Tuesday 30 April 2013

Govan Law Centre challenges bedroom tax decisions before 1 April 2013 and poor advice by local authorities

Govan Law Centre is concerned that many local authorities in Scotland, and across the United Kingdom, have been issuing 'bedroom tax ' decision letters to tenants before the under-occupancy changes to UK housing benefit law came into force on 1 April 2013 (regulation 5).  We are currently challenging this practice and will provide progress updates on this blog in due course.

GLC is also aware that some local authorities in Scotland and England have wrongly advised tenants that they cannot appeal a decision to reduce their housing benefit because of the bedroom tax - that advice is wrong, and any such refusal would be unlawful, as decisions to reduce housing benefit are subject to review and appeal in terms of the Housing Benefit and Council Tax Benefit (Decisions and Appeals) Regulations, as amended, in the normal way.

Many councils - including Glasgow City Council - have issued tenants across the UK with decision letters reducing their housing benefit in light of the new 'B13' bedroom tax regulation (see also here for a consolidated set of the 2006 Housing Benefit Regulations as amended) in February and March of this year. In general, tenants have one month to seek a review and/or appeal of a housing benefit decision (unless they have grounds for a late appeal), but many tenants will have only been aware of their rights relatively recently - for example GLC's bedroom tax toolkit was only published earlier this month.

However, the 2006 Housing Benefit regulations make it clear that 'a change in circumstances' which affects entitlement (in this case, deductions from the commencement of the bedroom tax on 1 April 2013) 'shall take effect from the first day of the benefit week following the date on which the change of circumstances actually occurs' (see reg 79 of the 2006 regulations as amended).

Reg 90 of the 2006 regulations makes it clear that decision letters should be intimated to tenants 'forthwith, or as soon as reasonably practicable thereafter, or within 14 days of that decision'. The English courts have generally held if a defective decision letter does not cause prejudice to the claimant then its validity should be upheld; however, if local authorities refuse to review bedroom tax decisions issued before 1 April 2013 by claiming the tenant's dispute letter is too late, there would be grounds to argue the council had indeed caused prejudice to the tenant.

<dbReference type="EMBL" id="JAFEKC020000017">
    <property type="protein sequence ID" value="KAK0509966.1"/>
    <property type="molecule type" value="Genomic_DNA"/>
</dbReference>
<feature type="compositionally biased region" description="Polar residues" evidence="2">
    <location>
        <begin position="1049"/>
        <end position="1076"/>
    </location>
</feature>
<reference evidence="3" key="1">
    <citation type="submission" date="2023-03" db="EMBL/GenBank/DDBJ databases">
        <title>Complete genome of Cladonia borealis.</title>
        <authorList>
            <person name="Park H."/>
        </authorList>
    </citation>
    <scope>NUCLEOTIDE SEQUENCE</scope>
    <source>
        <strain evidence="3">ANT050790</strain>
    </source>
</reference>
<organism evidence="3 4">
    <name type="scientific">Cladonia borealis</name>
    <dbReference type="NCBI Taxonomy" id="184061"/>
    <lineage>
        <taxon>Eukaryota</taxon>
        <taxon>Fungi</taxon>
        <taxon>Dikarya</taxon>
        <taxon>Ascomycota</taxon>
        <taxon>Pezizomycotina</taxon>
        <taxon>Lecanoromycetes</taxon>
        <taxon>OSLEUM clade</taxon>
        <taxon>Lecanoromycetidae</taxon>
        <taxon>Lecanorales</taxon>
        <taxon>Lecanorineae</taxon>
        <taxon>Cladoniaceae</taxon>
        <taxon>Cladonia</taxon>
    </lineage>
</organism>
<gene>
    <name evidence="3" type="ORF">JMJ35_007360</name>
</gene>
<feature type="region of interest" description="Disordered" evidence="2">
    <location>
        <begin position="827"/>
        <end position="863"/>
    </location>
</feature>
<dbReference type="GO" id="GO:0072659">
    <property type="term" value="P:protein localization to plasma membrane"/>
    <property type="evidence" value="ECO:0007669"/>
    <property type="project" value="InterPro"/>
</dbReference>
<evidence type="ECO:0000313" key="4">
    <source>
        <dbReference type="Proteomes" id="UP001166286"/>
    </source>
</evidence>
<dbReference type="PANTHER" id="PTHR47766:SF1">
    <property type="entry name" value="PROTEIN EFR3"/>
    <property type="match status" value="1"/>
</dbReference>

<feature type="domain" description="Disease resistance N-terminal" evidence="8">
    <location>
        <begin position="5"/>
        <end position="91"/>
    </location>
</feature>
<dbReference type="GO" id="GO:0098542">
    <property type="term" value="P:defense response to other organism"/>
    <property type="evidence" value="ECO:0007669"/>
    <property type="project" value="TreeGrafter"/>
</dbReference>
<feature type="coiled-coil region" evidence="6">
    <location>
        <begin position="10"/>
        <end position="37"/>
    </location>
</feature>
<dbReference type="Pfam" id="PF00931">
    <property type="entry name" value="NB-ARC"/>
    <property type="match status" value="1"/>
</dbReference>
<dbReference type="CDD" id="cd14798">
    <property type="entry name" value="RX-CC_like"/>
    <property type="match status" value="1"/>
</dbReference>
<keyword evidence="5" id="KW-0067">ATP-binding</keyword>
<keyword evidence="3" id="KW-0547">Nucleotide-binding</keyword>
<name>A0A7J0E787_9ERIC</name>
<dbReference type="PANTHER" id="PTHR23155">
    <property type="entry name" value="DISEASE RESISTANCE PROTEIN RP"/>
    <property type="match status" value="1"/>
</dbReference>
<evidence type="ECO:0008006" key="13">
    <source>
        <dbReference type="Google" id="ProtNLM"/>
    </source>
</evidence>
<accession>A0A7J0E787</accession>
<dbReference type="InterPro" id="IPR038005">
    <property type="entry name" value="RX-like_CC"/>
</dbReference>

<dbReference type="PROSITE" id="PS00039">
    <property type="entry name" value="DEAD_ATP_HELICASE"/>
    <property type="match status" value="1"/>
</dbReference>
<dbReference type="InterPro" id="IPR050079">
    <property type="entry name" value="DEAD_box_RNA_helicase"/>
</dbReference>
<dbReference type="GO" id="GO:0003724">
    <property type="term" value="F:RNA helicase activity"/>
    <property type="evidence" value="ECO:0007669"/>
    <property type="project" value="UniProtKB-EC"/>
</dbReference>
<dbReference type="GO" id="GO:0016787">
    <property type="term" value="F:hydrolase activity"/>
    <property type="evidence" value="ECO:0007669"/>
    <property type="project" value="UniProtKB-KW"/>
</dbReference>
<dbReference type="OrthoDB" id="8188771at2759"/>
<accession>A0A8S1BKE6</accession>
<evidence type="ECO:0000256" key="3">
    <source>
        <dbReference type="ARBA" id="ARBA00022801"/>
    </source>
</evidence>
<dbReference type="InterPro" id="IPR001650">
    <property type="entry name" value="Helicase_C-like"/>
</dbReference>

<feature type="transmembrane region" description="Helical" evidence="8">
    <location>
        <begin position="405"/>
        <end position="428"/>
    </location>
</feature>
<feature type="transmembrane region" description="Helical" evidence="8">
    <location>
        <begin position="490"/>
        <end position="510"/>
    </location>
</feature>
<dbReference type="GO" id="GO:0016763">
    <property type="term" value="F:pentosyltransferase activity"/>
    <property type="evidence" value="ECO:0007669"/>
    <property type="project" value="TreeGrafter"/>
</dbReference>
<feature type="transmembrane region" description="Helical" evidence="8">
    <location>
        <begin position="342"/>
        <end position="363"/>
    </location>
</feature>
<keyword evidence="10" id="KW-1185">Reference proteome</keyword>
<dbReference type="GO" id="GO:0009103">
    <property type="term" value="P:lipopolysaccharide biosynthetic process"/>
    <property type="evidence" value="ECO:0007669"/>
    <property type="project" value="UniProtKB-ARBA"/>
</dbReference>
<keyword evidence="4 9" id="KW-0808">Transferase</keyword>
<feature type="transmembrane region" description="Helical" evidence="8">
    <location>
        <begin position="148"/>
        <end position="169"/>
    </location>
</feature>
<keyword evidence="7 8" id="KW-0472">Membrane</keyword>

The DWP's own guidance on the bedroom tax (HB/CTB Circular A4/2012) advises local authorities not to issue bedroom tax decisions before 1 April: 'As an award notice cannot be sent before the legislation comes in to force, you may wish to combine this notification with the annual review letter in April to avoid multiple communications' (see para 25). There is therefore little doubt that many local authorities have acted prematurely.

What should you do?
If you feel aggrieved by a reduction in your housing benefit because of the bedroom tax and believe you are entitled to the use of all of your bedrooms on human right grounds, download GLC's bedroom tax toolkit and challenge your council's decision - you still have time to do this, and if your decision letter was issued in February or March, use the arguments above to say why your challenge is not late.